Government & Politics

After fight over Trump tweets, Cleaver struggles with civility in ‘post-truth era’

Rep. Emanuel Cleaver suffered a bout of vertigo after Tuesday’s raucous House session that culminated in the Missouri Democrat abandoning his chair while presiding over the chamber.

His dropping of the gavel in disgust—the most dramatic moment in the debate on a resolution condemning President Donald Trump’s tweets attacking four congresswomen as racist—came after Republicans invoked an obscure rule that prevents lawmakers from directly calling the president racist.

That night, Cleaver, who has episodes of the inner ear condition that can affect balance, returned to his Washington, D.C., apartment and became ill.

“The latest thing in my chart is presiding over the House of Representatives,” said Cleaver, who explained that his doctor keeps a record of activities leading to each flare up.

While Cleaver isn’t claiming that the House debate triggered his symptoms, he does suggest that they underscore the problems ailing Washington, which include the increasing lack of civility.

“I know that the majority of people on both sides would like to have a level of civility to get things done for the public. The president is making it increasingly difficult,” Cleaver said. “In a post-truth era, it’s difficult for us to deal with issues like civility.”

Ironically, Cleaver is the long-time chairman of the House Civility Caucus.

He missed a meeting on civility reforms to preside over the chamber, at the request of House leaders, because of his ability to keep a cool head in tense moments.

“Both sides would say Cleaver’s not going to try to strong-arm us,” he said.

Cleaver said Republicans and Democrats both broke House rules throughout the debate, which he let slide because of the emotional nature of the issue. But he lost his patience when Republicans invoked an obscure rule to punish House Speaker Nancy Pelosi, D-California.

Since the 1800s the House has relied on Thomas Jefferson’s Manual as its standard of rules. The manual contains a rule that restricts attacks on the president’s character and annotated versions say that means a speaker can’t refer to the president as having made bigoted or racist remarks.

Democrats are considering ditching the rule in the aftermath of the episode, Cleaver said.

“Even the segregationists would know that was racist,” Cleaver, the first African American to serve as Kansas City mayor, said of Trump’s tweets.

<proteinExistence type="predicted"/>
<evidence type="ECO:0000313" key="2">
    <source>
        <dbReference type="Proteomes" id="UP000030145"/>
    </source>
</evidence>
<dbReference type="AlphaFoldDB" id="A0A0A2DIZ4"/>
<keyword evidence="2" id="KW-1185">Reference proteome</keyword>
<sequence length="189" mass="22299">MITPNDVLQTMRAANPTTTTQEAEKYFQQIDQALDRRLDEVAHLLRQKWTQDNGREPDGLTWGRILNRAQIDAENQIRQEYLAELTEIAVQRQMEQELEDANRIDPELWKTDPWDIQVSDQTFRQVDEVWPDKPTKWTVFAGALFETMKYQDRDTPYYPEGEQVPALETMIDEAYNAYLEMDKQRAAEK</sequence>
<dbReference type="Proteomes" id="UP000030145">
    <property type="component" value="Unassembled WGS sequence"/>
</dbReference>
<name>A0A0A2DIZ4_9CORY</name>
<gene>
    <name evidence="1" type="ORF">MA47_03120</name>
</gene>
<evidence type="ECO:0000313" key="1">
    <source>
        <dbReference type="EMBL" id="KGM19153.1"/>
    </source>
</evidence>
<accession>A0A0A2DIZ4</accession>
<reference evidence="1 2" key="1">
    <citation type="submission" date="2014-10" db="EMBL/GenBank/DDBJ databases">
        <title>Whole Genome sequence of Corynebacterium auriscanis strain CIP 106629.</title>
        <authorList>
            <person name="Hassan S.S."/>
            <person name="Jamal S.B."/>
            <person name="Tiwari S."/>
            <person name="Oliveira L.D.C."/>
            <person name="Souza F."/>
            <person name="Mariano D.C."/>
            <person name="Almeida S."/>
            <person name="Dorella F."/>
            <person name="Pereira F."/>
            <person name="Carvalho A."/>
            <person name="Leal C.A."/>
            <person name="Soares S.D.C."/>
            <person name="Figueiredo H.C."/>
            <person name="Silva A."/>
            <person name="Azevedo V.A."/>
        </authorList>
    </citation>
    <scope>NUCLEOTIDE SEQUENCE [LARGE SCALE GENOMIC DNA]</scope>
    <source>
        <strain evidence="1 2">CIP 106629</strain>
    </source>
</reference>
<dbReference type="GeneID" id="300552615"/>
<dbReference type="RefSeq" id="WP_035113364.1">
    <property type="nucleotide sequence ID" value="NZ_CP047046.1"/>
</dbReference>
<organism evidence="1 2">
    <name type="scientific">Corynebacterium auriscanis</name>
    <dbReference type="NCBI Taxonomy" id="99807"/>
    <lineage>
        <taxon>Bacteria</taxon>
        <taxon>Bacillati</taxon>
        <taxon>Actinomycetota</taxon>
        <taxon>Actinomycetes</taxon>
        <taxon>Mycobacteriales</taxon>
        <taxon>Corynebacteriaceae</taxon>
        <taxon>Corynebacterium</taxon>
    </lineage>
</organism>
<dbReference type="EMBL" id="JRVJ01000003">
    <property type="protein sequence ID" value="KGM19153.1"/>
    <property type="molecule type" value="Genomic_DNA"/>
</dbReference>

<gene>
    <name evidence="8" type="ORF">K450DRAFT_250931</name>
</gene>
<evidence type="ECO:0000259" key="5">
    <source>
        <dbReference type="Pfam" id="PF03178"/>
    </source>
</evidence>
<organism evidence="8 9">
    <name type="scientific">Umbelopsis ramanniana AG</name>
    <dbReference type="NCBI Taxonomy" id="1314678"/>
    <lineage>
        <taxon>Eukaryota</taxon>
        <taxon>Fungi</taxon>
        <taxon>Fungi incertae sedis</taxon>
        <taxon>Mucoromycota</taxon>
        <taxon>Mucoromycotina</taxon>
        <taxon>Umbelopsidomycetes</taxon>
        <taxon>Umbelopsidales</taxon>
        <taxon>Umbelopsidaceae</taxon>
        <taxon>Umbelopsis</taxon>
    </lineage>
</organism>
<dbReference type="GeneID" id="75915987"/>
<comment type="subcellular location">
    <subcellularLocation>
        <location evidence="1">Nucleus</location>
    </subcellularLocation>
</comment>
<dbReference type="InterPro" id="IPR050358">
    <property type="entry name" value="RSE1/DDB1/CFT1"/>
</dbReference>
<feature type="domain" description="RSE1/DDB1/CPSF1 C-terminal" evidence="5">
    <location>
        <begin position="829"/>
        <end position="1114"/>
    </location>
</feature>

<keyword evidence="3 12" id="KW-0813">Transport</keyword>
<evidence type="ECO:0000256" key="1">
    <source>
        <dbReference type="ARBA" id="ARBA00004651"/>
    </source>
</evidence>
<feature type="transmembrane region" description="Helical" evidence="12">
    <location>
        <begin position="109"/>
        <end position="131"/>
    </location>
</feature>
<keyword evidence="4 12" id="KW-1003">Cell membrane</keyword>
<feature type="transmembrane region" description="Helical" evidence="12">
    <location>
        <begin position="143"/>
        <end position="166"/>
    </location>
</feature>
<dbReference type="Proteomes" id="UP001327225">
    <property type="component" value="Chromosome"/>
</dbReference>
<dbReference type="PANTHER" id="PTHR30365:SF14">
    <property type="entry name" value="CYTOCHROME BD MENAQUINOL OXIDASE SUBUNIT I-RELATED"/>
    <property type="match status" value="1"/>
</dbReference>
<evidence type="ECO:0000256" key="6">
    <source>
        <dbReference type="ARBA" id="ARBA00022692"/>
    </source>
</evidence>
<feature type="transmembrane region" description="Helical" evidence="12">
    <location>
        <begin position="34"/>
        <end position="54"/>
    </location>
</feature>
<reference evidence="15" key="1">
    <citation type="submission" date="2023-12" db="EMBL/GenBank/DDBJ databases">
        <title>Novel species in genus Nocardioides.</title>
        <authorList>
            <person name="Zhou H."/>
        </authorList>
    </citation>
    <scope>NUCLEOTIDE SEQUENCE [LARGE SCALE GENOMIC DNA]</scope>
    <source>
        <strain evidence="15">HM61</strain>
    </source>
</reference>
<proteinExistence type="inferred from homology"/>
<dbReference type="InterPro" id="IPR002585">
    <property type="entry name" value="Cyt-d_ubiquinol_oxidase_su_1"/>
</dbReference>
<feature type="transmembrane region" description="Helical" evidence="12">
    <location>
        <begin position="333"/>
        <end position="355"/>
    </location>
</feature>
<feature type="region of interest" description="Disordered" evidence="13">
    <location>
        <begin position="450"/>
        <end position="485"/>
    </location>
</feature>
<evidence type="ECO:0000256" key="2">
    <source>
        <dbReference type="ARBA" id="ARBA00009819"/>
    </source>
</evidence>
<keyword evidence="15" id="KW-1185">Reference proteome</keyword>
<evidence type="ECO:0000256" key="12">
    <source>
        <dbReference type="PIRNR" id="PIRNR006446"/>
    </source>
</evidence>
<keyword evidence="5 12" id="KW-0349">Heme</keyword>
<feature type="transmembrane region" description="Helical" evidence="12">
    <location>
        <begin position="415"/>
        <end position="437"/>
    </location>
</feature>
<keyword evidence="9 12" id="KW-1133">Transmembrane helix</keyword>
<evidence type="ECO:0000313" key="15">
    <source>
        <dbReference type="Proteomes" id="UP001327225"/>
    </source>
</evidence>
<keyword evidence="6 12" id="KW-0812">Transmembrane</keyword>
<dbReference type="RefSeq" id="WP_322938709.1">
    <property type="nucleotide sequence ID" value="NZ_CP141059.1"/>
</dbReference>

Cleaver said the the rule hampers efforts to hold the president accountable and can easily be changed by a majority vote.

He refused to read the parliamentarian’s ruling that the speaker had violated the rule and said that he thinks the decision to invoke it against Pelosi in the final minutes of the debate was pre-meditated.

“Just about every person who spoke violated the House rules,” said Cleaver, who contended that members of both parties told him he did the right thing.

Trump’s tweets followed days of nasty in-fighting among Democrats, which also frustrates the eight-term Missouri congressman.

Rep. Sharice Davids, a Kansas Democrat close to Cleaver, was pulled into the fray this weekend when the House Democratic Caucus’ official Twitter account criticized Rep. Alexandria Ocasio-Cortez’s chief of staff for a tweet attacking Davids.

Cleaver said he texted Davids encouraging her to say nothing about the controversy, a decision she had already reached on her own.

“She was pulled in simply because she has been a practitioner of civility and that was her sin,” Cleaver said. “There’s no reason for her to get attacked but for the fact that she’s a model member.”

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Bryan Lowry covers Kansas and Missouri politics as Washington correspondent for The Kansas City Star. He previously served as Kansas statehouse correspondent for The Wichita Eagle and as The Star’s lead political reporter. Lowry contributed to The Star’s investigation into government secrecy that was a finalist for The Pulitzer Prize.
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